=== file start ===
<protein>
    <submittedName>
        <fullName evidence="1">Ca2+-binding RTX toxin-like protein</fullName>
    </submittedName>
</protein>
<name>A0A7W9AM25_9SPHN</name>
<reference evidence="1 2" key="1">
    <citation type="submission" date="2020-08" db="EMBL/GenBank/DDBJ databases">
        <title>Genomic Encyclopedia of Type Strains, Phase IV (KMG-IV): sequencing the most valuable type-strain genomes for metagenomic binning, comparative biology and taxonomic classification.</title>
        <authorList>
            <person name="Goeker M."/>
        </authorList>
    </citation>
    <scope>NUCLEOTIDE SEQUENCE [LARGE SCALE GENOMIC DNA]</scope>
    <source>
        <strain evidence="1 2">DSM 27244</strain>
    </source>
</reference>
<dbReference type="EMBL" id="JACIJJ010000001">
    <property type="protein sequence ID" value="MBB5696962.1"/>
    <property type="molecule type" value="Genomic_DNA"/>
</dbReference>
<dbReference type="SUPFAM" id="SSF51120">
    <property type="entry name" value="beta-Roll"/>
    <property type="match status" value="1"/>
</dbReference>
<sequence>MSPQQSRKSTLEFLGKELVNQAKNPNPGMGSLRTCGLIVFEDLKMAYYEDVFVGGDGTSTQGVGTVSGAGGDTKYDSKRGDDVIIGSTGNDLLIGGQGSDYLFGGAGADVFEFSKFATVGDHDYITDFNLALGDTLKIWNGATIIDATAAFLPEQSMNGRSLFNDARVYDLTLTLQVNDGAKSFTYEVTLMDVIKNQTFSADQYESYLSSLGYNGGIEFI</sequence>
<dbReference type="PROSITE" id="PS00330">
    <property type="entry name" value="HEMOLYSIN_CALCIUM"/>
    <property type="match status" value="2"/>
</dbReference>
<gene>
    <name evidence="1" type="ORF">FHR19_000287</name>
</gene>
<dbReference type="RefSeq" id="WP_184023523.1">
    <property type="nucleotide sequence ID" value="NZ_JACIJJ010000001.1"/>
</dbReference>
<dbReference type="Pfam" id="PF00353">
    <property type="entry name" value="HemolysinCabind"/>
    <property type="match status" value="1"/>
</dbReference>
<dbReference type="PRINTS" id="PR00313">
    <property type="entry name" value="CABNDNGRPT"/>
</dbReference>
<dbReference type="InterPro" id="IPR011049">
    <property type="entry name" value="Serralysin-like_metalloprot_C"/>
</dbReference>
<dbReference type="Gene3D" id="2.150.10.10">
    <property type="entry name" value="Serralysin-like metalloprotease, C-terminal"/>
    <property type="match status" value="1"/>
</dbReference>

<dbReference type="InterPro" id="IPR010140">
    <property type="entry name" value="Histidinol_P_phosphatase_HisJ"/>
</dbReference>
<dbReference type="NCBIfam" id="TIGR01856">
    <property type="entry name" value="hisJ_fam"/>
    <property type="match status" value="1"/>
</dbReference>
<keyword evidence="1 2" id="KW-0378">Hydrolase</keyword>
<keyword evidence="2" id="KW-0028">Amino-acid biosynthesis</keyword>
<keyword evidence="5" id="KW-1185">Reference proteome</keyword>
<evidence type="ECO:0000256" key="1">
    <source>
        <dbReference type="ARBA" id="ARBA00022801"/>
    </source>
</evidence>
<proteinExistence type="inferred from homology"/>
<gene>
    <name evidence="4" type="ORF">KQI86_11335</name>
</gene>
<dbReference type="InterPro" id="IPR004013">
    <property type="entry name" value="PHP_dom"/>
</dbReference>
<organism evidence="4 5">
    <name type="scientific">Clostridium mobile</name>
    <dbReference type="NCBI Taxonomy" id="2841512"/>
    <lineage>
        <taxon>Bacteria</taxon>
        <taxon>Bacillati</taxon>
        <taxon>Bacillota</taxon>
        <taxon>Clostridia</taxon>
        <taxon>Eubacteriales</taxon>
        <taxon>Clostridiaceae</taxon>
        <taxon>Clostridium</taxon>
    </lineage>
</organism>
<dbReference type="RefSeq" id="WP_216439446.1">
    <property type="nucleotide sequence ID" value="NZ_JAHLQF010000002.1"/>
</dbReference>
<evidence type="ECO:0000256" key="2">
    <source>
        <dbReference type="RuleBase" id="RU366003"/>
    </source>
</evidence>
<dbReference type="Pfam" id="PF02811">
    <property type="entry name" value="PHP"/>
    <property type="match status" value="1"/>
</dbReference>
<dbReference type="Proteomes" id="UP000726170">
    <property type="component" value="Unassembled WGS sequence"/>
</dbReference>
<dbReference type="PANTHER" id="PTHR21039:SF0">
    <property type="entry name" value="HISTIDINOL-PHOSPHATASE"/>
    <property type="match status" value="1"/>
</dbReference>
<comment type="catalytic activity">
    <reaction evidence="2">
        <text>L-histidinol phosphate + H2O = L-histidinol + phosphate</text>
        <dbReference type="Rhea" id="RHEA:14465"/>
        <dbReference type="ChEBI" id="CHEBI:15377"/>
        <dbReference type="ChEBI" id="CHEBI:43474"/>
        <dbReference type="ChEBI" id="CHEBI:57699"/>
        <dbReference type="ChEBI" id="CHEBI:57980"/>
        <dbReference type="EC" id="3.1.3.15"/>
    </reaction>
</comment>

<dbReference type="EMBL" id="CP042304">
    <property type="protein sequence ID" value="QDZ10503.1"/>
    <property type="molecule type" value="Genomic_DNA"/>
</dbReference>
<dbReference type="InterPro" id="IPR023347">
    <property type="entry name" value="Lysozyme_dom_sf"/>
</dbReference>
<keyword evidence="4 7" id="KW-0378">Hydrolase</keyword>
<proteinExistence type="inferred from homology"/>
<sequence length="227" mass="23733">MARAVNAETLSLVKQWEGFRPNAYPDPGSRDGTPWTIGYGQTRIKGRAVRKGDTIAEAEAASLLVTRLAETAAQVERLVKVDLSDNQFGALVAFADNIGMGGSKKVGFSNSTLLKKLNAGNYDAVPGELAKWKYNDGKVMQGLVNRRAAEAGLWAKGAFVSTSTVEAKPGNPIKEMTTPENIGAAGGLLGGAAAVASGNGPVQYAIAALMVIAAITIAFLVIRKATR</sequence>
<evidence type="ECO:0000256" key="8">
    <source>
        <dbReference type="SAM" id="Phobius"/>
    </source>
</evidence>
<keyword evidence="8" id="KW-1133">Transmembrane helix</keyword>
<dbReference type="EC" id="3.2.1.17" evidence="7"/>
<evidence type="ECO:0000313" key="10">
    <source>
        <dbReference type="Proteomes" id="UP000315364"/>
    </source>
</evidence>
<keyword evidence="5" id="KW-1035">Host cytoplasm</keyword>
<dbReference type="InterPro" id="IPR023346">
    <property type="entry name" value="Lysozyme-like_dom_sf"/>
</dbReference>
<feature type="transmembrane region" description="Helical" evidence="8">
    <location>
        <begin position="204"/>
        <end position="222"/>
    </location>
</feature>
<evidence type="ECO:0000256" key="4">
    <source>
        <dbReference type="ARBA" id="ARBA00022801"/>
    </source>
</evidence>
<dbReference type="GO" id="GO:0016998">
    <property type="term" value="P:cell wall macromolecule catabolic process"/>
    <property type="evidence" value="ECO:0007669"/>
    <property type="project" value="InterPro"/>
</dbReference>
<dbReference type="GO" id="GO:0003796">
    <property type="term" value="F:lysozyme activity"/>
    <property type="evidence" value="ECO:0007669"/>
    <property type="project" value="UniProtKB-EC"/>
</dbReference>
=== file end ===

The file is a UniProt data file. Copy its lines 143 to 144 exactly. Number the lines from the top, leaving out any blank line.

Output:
<feature type="transmembrane region" description="Helical" evidence="8">
    <location>